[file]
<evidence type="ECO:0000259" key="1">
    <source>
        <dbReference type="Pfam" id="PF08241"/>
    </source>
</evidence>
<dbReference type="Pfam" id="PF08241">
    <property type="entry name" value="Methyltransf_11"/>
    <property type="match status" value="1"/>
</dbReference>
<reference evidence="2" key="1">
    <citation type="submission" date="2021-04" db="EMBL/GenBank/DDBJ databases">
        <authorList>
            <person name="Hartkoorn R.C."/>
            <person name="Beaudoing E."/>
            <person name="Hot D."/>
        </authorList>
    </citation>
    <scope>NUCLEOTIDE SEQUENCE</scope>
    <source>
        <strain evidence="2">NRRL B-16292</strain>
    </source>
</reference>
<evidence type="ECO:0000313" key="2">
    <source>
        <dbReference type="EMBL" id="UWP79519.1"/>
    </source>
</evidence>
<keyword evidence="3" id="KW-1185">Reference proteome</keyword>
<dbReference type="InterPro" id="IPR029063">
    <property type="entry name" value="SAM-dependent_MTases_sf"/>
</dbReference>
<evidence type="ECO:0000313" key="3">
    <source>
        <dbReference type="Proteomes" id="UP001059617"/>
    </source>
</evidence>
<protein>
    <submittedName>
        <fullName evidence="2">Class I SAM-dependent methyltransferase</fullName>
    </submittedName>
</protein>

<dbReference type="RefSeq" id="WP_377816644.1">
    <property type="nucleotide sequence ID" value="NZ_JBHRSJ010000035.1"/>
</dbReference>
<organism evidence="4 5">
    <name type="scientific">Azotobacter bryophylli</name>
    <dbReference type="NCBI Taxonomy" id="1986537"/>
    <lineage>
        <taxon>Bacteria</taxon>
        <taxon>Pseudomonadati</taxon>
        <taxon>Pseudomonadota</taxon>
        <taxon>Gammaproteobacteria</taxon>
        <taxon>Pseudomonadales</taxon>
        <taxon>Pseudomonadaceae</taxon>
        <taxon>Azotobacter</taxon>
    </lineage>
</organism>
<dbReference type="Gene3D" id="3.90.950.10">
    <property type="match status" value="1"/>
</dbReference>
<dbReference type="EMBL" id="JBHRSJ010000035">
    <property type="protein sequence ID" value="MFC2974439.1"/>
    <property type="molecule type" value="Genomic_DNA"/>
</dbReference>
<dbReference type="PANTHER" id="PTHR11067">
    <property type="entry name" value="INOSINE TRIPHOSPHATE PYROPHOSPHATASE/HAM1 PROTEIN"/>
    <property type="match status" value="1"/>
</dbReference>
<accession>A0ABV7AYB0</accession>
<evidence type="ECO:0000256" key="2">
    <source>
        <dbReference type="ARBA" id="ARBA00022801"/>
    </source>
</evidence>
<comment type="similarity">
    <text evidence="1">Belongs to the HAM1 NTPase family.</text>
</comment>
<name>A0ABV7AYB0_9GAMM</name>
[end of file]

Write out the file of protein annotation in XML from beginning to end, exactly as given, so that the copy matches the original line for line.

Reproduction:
<evidence type="ECO:0000259" key="1">
    <source>
        <dbReference type="Pfam" id="PF08241"/>
    </source>
</evidence>
<dbReference type="Pfam" id="PF08241">
    <property type="entry name" value="Methyltransf_11"/>
    <property type="match status" value="1"/>
</dbReference>
<reference evidence="2" key="1">
    <citation type="submission" date="2021-04" db="EMBL/GenBank/DDBJ databases">
        <authorList>
            <person name="Hartkoorn R.C."/>
            <person name="Beaudoing E."/>
            <person name="Hot D."/>
        </authorList>
    </citation>
    <scope>NUCLEOTIDE SEQUENCE</scope>
    <source>
        <strain evidence="2">NRRL B-16292</strain>
    </source>
</reference>
<evidence type="ECO:0000313" key="2">
    <source>
        <dbReference type="EMBL" id="UWP79519.1"/>
    </source>
</evidence>
<keyword evidence="3" id="KW-1185">Reference proteome</keyword>
<dbReference type="InterPro" id="IPR029063">
    <property type="entry name" value="SAM-dependent_MTases_sf"/>
</dbReference>
<evidence type="ECO:0000313" key="3">
    <source>
        <dbReference type="Proteomes" id="UP001059617"/>
    </source>
</evidence>
<protein>
    <submittedName>
        <fullName evidence="2">Class I SAM-dependent methyltransferase</fullName>
    </submittedName>
</protein>

<dbReference type="RefSeq" id="WP_377816644.1">
    <property type="nucleotide sequence ID" value="NZ_JBHRSJ010000035.1"/>
</dbReference>
<organism evidence="4 5">
    <name type="scientific">Azotobacter bryophylli</name>
    <dbReference type="NCBI Taxonomy" id="1986537"/>
    <lineage>
        <taxon>Bacteria</taxon>
        <taxon>Pseudomonadati</taxon>
        <taxon>Pseudomonadota</taxon>
        <taxon>Gammaproteobacteria</taxon>
        <taxon>Pseudomonadales</taxon>
        <taxon>Pseudomonadaceae</taxon>
        <taxon>Azotobacter</taxon>
    </lineage>
</organism>
<dbReference type="Gene3D" id="3.90.950.10">
    <property type="match status" value="1"/>
</dbReference>
<dbReference type="EMBL" id="JBHRSJ010000035">
    <property type="protein sequence ID" value="MFC2974439.1"/>
    <property type="molecule type" value="Genomic_DNA"/>
</dbReference>
<dbReference type="PANTHER" id="PTHR11067">
    <property type="entry name" value="INOSINE TRIPHOSPHATE PYROPHOSPHATASE/HAM1 PROTEIN"/>
    <property type="match status" value="1"/>
</dbReference>
<accession>A0ABV7AYB0</accession>
<evidence type="ECO:0000256" key="2">
    <source>
        <dbReference type="ARBA" id="ARBA00022801"/>
    </source>
</evidence>
<comment type="similarity">
    <text evidence="1">Belongs to the HAM1 NTPase family.</text>
</comment>
<name>A0ABV7AYB0_9GAMM</name>